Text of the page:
Last updated: 10:02 / Friday, 17 February 2017
Annual shareholders' meeting

The Most Important Investment Lesson in the World for Warren Buffett is...

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The Most Important Investment Lesson in the World for Warren Buffett is...
  • Buffett is against Hedge Funds and "expensive managers"
  • Buffett might consider taking money out of banks if they charge for deposits
  • Even a Trump presidency would not destroy the US Economy or his company

At the annual meeting of his Berkshire Hathaway, Warren Buffett stated that the US, the economy and his company would continue to grow saying, is a “remarkably attractive place in which to conduct a business.” He also defended his favorite stocks, mentioning he has “not seen evidence that convinces me that it’ll be more likely I reach 100 if I suddenly switched to water and broccoli,” but not everything he said was positive. Besides mentioning that some of his holdings are hitting tough spots, the Oracle of Omaha did warn about the risk of derivatives, and against consultants and Hedge Funds.

In his opinion, and given several years of poor returns, “probably the most important investment lesson in the world,” includes ditching expensive money managers. “Supposedly sophisticated people, generally richer people, hire consultants. And no consultant in the world is going to tell you, ‘Just buy an S&P index fund and sit for the next 50 years,’" he said. “You don’t get to be a consultant that way, and you certainly don’t get an annual fee that way.” His bet that a Vanguard Group Inc. fund that tracks the S&P 500 Index could beat a basket of hedge funds from 2008 through 2017 is going strong, with a 21.9% return from the bundle of hedge funds picked by Protege Partners while the S&P 500 index fund soared 65.7% in the last 8 years. The profits of the bet will go to charity.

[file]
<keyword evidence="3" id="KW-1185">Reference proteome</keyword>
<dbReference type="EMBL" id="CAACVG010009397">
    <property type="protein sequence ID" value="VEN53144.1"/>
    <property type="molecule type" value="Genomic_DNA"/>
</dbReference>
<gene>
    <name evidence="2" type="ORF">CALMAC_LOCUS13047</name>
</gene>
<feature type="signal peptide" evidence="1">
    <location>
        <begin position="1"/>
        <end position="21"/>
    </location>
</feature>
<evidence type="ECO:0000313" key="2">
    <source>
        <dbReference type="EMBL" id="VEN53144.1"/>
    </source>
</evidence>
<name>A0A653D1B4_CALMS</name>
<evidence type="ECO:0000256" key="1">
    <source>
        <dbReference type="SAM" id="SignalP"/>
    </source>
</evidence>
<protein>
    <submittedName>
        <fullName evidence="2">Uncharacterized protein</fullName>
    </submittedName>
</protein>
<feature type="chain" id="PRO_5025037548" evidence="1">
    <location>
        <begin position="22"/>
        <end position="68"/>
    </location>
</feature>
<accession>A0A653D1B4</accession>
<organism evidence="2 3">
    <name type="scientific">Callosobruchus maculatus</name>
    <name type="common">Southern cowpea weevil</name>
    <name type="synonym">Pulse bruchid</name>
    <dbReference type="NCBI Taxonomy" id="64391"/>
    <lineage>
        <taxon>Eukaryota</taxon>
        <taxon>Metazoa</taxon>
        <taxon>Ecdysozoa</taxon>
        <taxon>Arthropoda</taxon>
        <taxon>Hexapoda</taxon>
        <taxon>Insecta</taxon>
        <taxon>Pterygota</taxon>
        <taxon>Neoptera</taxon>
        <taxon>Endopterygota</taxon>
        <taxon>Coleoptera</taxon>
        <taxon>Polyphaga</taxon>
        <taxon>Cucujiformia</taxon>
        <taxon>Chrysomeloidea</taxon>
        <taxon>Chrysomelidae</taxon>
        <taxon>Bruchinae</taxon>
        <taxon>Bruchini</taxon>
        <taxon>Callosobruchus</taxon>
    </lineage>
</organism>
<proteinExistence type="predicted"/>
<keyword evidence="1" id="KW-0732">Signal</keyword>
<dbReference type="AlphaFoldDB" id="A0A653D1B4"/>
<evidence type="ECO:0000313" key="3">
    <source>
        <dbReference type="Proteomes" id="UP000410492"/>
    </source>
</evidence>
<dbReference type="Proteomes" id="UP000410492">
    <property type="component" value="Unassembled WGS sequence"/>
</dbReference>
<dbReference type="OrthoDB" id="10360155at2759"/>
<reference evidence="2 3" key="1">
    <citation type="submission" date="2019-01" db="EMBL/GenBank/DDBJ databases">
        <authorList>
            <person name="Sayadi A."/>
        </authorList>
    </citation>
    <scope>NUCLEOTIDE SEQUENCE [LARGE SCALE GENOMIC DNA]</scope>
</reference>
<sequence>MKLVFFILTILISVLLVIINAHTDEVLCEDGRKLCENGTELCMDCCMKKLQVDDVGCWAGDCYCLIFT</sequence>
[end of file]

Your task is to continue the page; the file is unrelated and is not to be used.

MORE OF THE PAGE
On a follow up interview, Buffett also mentioned that he might consider taking money out of banks if they charge for deposits. Charlie Munger and him also criticized Valeant Pharmaceuticals, and Buffett, a Hillary Clinton supporter, implied that any one president, even Trump, could not derail the US economy, or his company’s business completely. “We’ve operated under price controls, we’ve had 52% federal taxes applied to our earnings… I will predict that if either Donald Trump or Hillary Clinton become president Berkshire will do fine.” He concluded.
 

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